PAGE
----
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Christmas, Cookies, Italian

An Italian Favourite: Pizzelle

December 17, 2013

Pizzelle //

Pizzelle //

I’ve mentioned before that Christmas Eve is a big tradition for Italians. In many ways Christmas Eve was more important that Christmas growing up. 

For one thing, we opened up all of our gifts on Christmas eve. My brother and I were the first grandchildren on my Father’s side of the family – and we were for a few years until our other cousins came along. So on Christmas Eve Nick and I would have to stay up until midnight before we could open our presents i.e. we would be falling asleep on our Nonna’s couch. ‘Santa’ a.k.a my Nonno or Zio would dress up as Santa and come to my Nonna’s house at midnight to deliver presents.

Earlier in the evening we would eat our Feast of Seven Fishes dinner – Italians do not eat meat on Christmas Eve, only seafood. My brother and I were incredibly lucky to grow up with such amazing food and traditions. It was truly a feast to remember. We would begin with a seafood pasta course (usually tuna sauce my dad or nonna would make), followed by fish, prawns, mussels, clams, baccalà (salted cod), homemade calamari and other amazing dishes. It has always been my favourite memory of Christmas with my dads family.

As a child I remember stealing Pizzelles from the counter before dinner, when Nonna or Nonno weren’t looking. Pizzelles are incredibly thin, delicate waffle like cookies that are crisp and slightly sweet. You can eat about 6 in a minute flat. They were always the elusive holiday cookie that you would only get at Christmas or maybe Easter. Pizzelle makers were not popular so only my Nonna would have one therefore making it an even more treasured dessert that I looked forward to.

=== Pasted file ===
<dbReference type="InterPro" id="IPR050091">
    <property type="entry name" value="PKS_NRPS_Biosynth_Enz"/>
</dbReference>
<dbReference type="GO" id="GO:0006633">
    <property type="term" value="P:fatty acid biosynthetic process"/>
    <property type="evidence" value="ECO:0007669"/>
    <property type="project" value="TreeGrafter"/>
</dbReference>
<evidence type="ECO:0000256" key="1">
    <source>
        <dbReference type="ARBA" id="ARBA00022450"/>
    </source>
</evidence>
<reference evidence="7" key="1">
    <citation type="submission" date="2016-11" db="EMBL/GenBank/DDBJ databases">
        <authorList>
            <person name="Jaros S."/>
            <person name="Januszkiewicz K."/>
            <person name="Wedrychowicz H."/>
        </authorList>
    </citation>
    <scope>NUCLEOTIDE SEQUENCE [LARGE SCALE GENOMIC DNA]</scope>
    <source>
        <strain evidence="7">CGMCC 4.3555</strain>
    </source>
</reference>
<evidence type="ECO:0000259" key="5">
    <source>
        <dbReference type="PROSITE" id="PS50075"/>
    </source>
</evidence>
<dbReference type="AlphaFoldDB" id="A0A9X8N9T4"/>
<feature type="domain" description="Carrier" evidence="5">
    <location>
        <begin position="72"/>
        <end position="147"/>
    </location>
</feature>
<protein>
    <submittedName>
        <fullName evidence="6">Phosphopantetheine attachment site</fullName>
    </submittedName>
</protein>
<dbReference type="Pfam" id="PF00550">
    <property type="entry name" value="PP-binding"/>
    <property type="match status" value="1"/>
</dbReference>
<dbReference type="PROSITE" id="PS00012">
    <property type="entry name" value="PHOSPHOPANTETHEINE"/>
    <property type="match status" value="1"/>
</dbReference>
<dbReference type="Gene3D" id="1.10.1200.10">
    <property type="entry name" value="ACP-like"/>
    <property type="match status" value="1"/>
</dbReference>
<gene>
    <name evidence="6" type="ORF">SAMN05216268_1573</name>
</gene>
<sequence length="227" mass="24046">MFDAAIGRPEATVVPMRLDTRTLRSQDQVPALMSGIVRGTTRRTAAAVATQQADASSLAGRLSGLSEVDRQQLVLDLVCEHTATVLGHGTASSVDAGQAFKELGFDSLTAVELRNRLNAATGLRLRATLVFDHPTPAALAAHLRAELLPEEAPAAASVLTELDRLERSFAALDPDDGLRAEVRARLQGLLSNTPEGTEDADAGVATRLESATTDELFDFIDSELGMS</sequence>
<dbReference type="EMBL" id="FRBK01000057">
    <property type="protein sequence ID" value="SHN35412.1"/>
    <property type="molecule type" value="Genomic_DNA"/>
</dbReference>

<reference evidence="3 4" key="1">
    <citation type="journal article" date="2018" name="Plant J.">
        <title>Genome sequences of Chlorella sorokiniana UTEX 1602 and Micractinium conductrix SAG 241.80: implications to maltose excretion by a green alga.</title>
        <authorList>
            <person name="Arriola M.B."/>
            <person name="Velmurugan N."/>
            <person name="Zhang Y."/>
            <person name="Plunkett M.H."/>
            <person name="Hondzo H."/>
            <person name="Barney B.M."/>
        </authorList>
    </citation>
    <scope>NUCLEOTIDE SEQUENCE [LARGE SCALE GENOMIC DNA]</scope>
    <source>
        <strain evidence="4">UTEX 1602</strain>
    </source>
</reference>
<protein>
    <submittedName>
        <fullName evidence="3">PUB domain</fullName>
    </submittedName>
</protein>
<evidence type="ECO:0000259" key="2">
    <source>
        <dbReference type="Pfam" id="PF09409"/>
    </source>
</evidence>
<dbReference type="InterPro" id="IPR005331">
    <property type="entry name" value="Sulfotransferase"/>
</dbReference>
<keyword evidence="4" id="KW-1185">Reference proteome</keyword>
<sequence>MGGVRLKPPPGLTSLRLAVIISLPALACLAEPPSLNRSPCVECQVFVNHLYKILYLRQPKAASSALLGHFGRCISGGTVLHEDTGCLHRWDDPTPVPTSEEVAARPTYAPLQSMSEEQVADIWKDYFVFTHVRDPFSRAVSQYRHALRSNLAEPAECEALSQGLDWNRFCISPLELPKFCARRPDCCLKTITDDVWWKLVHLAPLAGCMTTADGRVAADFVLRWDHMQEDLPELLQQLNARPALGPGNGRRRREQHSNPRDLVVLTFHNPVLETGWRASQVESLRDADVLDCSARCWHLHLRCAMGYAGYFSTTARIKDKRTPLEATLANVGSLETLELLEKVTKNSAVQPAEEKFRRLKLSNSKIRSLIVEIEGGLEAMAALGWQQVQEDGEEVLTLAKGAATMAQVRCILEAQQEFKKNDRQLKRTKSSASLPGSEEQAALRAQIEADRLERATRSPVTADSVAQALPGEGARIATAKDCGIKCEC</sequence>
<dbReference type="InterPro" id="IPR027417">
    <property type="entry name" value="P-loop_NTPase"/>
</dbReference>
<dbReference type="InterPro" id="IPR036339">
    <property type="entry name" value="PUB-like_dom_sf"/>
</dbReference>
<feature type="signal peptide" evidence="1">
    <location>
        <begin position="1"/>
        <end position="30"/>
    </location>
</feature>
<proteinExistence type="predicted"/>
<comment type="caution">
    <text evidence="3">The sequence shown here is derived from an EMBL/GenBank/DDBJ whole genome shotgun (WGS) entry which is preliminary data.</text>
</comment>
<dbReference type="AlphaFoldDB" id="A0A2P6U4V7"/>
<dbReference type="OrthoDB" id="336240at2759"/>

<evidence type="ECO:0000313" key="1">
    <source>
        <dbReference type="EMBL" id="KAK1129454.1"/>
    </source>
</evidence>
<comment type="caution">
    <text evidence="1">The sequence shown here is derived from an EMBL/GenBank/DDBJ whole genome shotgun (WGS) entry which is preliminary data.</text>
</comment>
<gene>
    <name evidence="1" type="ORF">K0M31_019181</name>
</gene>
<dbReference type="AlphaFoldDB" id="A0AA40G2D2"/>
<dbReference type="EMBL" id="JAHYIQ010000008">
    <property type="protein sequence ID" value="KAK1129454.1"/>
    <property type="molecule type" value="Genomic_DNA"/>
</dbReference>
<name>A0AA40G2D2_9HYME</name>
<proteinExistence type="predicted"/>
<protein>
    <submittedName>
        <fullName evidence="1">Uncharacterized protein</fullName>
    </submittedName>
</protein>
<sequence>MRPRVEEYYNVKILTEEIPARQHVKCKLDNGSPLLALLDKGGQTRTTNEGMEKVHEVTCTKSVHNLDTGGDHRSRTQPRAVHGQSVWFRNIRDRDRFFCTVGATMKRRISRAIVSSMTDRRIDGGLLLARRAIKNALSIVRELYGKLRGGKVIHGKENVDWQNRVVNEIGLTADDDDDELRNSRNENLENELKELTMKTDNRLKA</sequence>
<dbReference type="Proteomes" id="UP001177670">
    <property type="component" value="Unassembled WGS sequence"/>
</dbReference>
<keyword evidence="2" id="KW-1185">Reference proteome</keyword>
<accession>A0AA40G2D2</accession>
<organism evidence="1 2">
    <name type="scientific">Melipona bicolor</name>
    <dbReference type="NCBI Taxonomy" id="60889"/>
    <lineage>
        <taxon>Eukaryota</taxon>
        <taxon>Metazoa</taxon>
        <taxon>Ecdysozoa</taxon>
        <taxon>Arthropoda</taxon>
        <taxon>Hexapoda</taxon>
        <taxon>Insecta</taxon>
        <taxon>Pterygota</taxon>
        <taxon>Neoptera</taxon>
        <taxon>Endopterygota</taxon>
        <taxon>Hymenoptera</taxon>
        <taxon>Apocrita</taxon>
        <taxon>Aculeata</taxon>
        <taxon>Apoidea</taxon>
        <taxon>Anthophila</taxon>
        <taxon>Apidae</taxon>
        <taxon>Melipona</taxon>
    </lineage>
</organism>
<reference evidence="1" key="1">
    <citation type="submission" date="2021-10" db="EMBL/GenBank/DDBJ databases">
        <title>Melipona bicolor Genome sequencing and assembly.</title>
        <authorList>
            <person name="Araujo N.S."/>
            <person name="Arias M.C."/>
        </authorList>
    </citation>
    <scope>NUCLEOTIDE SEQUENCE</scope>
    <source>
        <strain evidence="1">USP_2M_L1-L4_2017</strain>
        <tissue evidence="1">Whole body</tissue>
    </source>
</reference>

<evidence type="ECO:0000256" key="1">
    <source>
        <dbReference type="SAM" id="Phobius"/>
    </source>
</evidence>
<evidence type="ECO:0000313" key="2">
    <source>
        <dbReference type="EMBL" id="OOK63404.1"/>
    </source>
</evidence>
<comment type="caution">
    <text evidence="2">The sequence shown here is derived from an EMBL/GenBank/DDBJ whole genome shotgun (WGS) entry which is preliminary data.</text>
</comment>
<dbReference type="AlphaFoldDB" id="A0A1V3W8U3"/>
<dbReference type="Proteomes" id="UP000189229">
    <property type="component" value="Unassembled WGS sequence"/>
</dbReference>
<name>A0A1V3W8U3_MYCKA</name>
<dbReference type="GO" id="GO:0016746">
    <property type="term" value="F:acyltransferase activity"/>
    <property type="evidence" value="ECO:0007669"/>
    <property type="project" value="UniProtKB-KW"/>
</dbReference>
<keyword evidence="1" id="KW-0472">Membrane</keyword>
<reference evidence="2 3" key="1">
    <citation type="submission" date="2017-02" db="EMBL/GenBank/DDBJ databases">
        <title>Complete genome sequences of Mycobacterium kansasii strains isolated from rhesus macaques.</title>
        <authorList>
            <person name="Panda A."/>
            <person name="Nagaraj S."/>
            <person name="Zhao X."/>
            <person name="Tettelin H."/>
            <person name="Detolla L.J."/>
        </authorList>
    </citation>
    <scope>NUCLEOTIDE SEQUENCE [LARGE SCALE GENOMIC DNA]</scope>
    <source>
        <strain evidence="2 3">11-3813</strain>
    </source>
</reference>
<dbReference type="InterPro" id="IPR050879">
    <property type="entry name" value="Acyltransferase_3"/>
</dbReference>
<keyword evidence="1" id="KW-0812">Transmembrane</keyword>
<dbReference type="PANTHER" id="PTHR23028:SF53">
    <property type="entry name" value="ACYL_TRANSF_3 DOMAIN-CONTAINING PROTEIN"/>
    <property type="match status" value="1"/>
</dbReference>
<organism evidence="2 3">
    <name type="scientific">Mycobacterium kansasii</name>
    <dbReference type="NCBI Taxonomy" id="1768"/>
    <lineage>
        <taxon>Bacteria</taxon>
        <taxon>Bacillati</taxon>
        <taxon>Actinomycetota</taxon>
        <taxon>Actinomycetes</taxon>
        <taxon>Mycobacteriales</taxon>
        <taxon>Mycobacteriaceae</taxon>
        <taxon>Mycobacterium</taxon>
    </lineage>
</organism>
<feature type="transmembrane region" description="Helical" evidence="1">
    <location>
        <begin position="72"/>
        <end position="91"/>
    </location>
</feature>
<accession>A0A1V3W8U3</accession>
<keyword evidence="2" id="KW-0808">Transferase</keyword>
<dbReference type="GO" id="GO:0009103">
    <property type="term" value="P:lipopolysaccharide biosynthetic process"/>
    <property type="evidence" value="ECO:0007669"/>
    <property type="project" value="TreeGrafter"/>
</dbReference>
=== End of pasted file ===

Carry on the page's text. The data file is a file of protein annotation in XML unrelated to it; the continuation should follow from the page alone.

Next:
Now, I have my very own Pizzelle maker by a complete mishap that happened this summer. Long story short, the company Chef’s Choice sent me an e-mail on a completely different subject that lead me to respond and receive a response from a woman in their marketing department. After a few back and forth conversations about her daughter, myself and my family she offered to send me one of their products to make up for the mishap. Of course I chose the Pizzelle maker, as it meant I would not longer have to borrow my Nonnas. Also – that I could now make Pizzelle’s whenever I wanted. 

Pizzelle //

I am also excited to be hosting my very first Christmas Eve dinner at our house this year. In honour of my Dad I hope everything turns out – though Christmas Eve has never quite been the same since he passed. Christmas makes me feel incredibly nostalgic. Nevertheless I am looking forward to having all of my family over to share a delicious seafood meal together – and Pizzelle’s will definitely be on the dessert counter. This time, I won’t have to sneak them.

Pizzelle //

Italian Pizzelles
Yields 36
Thin crisp waffle cookies
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  1. 3 Eggs
  2. 1 3/4 cups Flour
  3. 1/2 tsp. Anise seeds (optional)
  4. 1/2 cup Butter or oil, melted
  5. 2 tsp. Baking Powder
  6. 3/4 cup Sugar
  7. 1 tsp. Vanilla Extract
  1. 1. Turn on Pizzelle Maker. In a medium sized bowl beat together the eggs and sugar until frothy.
  2. 2. Add the cooled melted butter or oil, vanilla and anise seeds (optional) and beat again.
  3. 3. In small bowl, sift together the flour and baking powder. Add to the egg mixture stirring with wooden spoon.
  4. 4. Stir batter until well combined, it will be slightly stiff and dough-like. The dough should be stiff enough to drop by rounded spoonfuls.
  5. 5. Drop by spoonfuls in the centre of the Pizzelle maker. Be careful not to place too much dough, otherwise it will spill out over the sides. You want them to have delicate 'fingers' like lace.
  6. 6. Bake according to your Pizzelle Maker's instructions, usually only 20-30 seconds per batch. Carefully lift off using a fork. Place on cooling rack to crisp.
  1. Special Equipment Needed: Pizzelle Maker
  2. Pizzelle cookies last quite well. Place in airtight container (my nonna would always place paper towel over them) and store on counter for up to 2 weeks. You can also easily freeze them for ice cream sundaes, or ice cream sandwiches.
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First Annual Friendsgiving & Tips to Host Your Own

November 24, 2013